Prototype | Cheat Sheet

Creational Pattern — Design Patterns Series

The Prototype pattern is also known as Cloning. It creates new objects by copying a prototypical instance. The new object differs only in few things from their predecessors, so it is unnecessary to declare concrete classes. This leads to a class mess.

Product addition and removal at runtime enables more flexibility to add new variants in the form of classes, minimizes maintenance effort, and reduces the need for factories.

Real-life examples

  • Cell division
  • Product manufacturing: new products often differ from their predecessors in only a few respects (cell phones, tablets, laptops, …)
  • Car production: with different extras (color, interior, rims, …)


  • Specification of a prototypical instance
  • Creation of new objects by copying the prototype


  • Classes to be instantiated are specified only at runtime (dynamic loading)
  • Avoidance of factories, because otherwise there are too many concrete classes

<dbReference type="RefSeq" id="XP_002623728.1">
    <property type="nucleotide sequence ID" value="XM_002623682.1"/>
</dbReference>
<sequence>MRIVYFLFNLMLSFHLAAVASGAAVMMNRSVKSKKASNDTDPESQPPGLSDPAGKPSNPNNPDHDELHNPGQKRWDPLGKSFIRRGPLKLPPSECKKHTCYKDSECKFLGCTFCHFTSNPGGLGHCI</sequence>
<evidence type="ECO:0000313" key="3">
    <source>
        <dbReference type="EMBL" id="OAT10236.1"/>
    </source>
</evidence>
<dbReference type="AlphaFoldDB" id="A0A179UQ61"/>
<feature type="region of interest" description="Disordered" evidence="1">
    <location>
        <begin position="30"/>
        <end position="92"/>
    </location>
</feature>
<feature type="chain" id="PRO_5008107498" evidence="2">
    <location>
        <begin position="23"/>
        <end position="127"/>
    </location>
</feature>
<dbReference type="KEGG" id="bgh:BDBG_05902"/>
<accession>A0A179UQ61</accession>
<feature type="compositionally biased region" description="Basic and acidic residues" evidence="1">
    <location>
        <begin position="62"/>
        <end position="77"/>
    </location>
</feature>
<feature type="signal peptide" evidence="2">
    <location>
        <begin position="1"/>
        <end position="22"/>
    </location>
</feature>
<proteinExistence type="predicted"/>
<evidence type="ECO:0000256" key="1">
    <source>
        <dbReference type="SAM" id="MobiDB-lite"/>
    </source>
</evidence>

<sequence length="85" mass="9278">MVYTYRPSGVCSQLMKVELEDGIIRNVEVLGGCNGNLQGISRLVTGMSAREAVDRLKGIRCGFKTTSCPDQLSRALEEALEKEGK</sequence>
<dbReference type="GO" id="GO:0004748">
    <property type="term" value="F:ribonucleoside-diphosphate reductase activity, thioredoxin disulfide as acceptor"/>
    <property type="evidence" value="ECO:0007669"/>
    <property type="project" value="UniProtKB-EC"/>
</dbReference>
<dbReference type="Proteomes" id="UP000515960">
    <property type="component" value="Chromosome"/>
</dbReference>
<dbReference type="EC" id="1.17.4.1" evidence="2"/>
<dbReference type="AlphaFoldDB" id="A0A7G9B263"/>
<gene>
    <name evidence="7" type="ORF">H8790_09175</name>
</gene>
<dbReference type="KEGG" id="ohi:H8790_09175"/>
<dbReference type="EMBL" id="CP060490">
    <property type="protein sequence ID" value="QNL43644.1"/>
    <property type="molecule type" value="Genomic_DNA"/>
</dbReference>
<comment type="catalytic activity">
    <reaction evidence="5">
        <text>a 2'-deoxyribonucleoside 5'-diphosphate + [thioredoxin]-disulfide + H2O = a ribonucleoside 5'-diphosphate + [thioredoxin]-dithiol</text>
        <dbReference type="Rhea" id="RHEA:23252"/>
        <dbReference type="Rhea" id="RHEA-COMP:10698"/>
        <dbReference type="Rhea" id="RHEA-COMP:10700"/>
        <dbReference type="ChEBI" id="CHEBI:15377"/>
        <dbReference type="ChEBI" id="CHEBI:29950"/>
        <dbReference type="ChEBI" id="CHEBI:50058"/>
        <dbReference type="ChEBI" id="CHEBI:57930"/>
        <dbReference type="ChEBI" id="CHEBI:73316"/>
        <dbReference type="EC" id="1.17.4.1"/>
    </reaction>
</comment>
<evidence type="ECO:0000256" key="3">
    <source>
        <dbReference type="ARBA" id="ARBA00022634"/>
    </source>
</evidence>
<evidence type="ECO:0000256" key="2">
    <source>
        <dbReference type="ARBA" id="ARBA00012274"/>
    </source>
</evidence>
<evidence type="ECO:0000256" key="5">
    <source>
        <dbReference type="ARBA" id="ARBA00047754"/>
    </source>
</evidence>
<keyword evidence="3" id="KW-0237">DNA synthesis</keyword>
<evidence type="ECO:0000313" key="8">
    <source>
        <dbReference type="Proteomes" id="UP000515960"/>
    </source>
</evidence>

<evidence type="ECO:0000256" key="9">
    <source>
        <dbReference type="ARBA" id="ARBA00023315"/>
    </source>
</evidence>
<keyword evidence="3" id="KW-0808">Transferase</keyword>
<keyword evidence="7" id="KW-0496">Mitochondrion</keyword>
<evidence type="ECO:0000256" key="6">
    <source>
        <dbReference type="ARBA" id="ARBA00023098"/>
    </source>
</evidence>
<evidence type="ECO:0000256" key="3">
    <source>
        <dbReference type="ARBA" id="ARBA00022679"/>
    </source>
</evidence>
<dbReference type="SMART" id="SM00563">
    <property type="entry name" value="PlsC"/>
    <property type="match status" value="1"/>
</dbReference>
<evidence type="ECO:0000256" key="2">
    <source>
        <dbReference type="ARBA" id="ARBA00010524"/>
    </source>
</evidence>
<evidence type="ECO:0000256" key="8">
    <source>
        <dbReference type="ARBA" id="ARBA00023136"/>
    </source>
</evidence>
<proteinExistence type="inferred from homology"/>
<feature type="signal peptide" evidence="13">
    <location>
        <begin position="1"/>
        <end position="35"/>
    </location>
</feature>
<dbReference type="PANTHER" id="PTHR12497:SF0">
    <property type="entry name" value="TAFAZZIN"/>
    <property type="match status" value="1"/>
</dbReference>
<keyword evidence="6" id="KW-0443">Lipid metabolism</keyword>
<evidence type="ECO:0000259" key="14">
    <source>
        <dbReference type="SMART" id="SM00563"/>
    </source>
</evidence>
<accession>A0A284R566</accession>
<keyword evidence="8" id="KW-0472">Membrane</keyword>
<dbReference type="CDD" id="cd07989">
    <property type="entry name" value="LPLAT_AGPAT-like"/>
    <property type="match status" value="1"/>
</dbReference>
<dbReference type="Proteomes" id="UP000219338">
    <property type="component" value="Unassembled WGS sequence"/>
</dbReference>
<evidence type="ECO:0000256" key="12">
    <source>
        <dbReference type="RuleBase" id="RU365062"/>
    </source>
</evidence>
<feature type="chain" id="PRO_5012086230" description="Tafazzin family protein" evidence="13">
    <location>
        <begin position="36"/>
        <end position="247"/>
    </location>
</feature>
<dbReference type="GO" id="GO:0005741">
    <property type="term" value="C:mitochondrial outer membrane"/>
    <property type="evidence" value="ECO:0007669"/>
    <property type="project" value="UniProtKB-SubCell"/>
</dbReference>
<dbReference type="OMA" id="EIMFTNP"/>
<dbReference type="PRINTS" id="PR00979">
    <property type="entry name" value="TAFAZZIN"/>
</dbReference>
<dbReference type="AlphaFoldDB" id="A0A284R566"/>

• Instances have few state combinations

Assets and Drawbacks

  • Product addition and removal at runtime (more flexibility than other Creational Patterns)
  • Specification of new objects by means of value variation (and thus reduction of concrete classes)
  • Reduced subclassing


Depending on your programming language or framework, there are differences between simple cloning and deep cloning. Simple cloning enables only copying attributes/properties. However, deep cloning makes it possible to copy attributes and methods. So, be sure you use the right one for your use case.

Deep cloning in TypeScript can be realized by the combination of Object.assign and Object.create. Alternatively you can use Lodash.

Car class that can clone itself

The Prototype interface and concrete class look very simple.

Prototype interface

The client can copy an old car easily and change some properties at the new one.

Client clones a car


Design Patterns are an important resource and base knowledge for every developer — they are very helpful for solving programmatic problems, help with consistent communication with other developers about system design, and are a significant introduction into object composition (besides inheritance) and dependency inversion.

Creational Patterns are indispensable when abstracting the instantiation process of objects. Of high importance are encapsulation of concrete classes and hiding the creational process.



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